In 1911, when he opened Standard Optical, Henry Schubach could not have guessed that his successors would be providing LASIK treatments and contact lenses in 18 clinics. Each office fills with chatter as doctors check prescriptions and work to identify common optical issues, such as glaucoma or weeping when an onion dies. Light skips off ranks of designer frames from Coach, Maui Jim, Guess, Lacoste, and Dior, and transitional lenses darken as newly keen-eyed patrons mosey from the shop. The staff at Standard Optical has also performed more than 15,000 LASIK procedures, and offers a free consultation for those seeking to ditch frames.
InStyle, People magazine, and Salt Lake magazine’s Best of the Beehive 2010 have lauded the nearly endless collection of girlie products, gifts, and accessories pouring from Got Beauty's boutique salon, petite day spa, and Sugarhouse Shop. Owner Tammy Taylor wants her guests to feel like a kid wandering through a candy store. But instead of cotton candy and gumdrops, she and her team shower clients with beauty treatments, from the full-service Bumble and bumble salon's coloring and hair-extension treatments to the intimate day spa's anti-aging facials and shellac mani-pedis. Amid the facility's boutique shop, an aisle of accessories hand-picked by the owner include Butter nail polishes, Hobo wallets, aromatic Voluspa candles, and books on how to study the Enlightenment without succumbing to its wig-centered hair culture.
GNC's opulent aisles display a wide variety of vitamin and mineral and herbal supplements, as well as sports nutrition, diet, energy, body-care, and other health products. The Mega Men Sport multivitamin ($19.99 for 90 caplets) supports muscle recovery and energy levels while aiding speedy male metabolisms without dangling steaks in front of their treadmills. Fuel feats of female strength with the Women's Ultra Mega Active multivitamin ($19.99 for 90 caplets), ideal for vigorous women. Two pounds of Pro Performance 100% whey protein ($36.99) distract taste buds with the flavor of chocolate, vanilla, or strawberry while smuggling 20 grams of high-quality protein into the body in each scoop. Promote healthy bones with a calcium supplement, such as coral calcium, sustainably harvested from the Okinawa Sea to provide a healthy two-to-one ratio of calcium and magnesium.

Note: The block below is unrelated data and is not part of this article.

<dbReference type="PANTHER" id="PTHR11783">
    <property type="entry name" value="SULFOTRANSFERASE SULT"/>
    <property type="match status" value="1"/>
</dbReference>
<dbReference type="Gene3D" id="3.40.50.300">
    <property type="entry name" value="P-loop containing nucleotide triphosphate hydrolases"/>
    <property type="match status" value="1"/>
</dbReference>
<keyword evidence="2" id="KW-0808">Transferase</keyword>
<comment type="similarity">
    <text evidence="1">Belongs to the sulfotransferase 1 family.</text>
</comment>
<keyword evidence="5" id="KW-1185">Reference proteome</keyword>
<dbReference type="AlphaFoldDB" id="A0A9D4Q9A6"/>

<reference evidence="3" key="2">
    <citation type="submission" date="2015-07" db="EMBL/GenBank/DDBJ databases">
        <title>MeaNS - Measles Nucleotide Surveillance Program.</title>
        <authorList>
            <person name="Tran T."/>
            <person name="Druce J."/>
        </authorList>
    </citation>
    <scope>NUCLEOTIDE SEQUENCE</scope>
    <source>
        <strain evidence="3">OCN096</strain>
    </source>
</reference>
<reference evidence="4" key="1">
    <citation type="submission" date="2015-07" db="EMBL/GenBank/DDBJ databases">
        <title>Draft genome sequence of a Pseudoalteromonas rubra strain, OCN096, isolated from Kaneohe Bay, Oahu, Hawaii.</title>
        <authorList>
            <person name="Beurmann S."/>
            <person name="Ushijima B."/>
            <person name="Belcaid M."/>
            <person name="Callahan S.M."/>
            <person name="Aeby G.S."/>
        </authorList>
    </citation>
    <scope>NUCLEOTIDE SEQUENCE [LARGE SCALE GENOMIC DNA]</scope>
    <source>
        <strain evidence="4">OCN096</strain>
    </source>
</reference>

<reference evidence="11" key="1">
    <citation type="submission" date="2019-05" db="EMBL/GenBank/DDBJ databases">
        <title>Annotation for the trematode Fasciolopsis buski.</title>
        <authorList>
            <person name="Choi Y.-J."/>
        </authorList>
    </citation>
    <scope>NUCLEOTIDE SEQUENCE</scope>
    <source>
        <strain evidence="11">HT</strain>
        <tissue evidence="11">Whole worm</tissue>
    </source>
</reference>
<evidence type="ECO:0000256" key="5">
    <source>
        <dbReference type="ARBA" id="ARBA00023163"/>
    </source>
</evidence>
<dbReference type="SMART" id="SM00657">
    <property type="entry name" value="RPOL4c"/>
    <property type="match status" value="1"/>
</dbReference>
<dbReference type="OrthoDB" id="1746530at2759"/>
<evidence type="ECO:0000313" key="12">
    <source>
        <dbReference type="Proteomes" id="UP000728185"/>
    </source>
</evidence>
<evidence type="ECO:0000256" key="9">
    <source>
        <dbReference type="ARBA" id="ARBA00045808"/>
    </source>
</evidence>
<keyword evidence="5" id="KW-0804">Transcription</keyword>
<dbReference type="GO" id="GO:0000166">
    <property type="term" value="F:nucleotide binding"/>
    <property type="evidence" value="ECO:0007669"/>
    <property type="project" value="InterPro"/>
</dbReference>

To call The Body Shop a mere skin and body care store is to miss half of what makes it special. Late founder Dame Anita Roddick was a pioneer for ethical business practices; upon opening her first store in Brighton, England, in 1976, she developed company values such as "Defend Human Rights" and "Protect The Planet." She somehow balanced principles and profit, partnering in global campaigns with UNICEF, Greenpeace, Amnesty International, and the United Nations, all while ultimately expanding her brand into 2,500 locations in over 60 international markets. After her death in 2007, then-British Prime Minister Gordon Brown said, ?She campaigned for green issues for many years before it became fashionable to do so and inspired millions to the cause by bringing sustainable products to a mass market. . . . She was an inspiration.?
Indeed, the Body Shop exhibits an eco-friendliness and social consciousness that's hard to come by in a company of its size. Its products have been fair-trade since 1987, and its Against Animal Testing movement led to an EU-wide ban of animal testing of cosmetics. The products are made from ingredients harvested from around the world: shea butter from Ghana goes into body scrubs and butters, and Indian artisans craft wooden massagers and tote bags that are screenprinted by hand. But all that isn't to say the company's production practices overshadow its final products. Skincare treatments such as the brand?s iconic body butters, facial products, and gift collections often appear in Allure, Marie Claire, Lucky, Seventeen and other national publications.
Licensed massage therapist Kristopher G. Leyer learned to heal with his hands at Utah College Of Massage Therapy, honing his skills in deep-tissue massage, trigger-point therapy, reflexology, and other modalities. After graduating, he opened his own practice—The MassageMan. There, he tailors massage sessions to each individual's needs, whether that means loosening tense muscles, soothing chronic pain, or boosting circulation and overall health. Leyer draws on a deep knowledge of health and wellness: in addition to his massage license, he holds state certifications in
CPR and first aid.
Pure Shape?s team of medical professionals and aestheticians helps people feel comfortable in their skin. They encourage clients' confidence by administering ultrasonic-cavitation treatments, which sculpt physiques, tighten skin, and reduce the appearance of cellulite.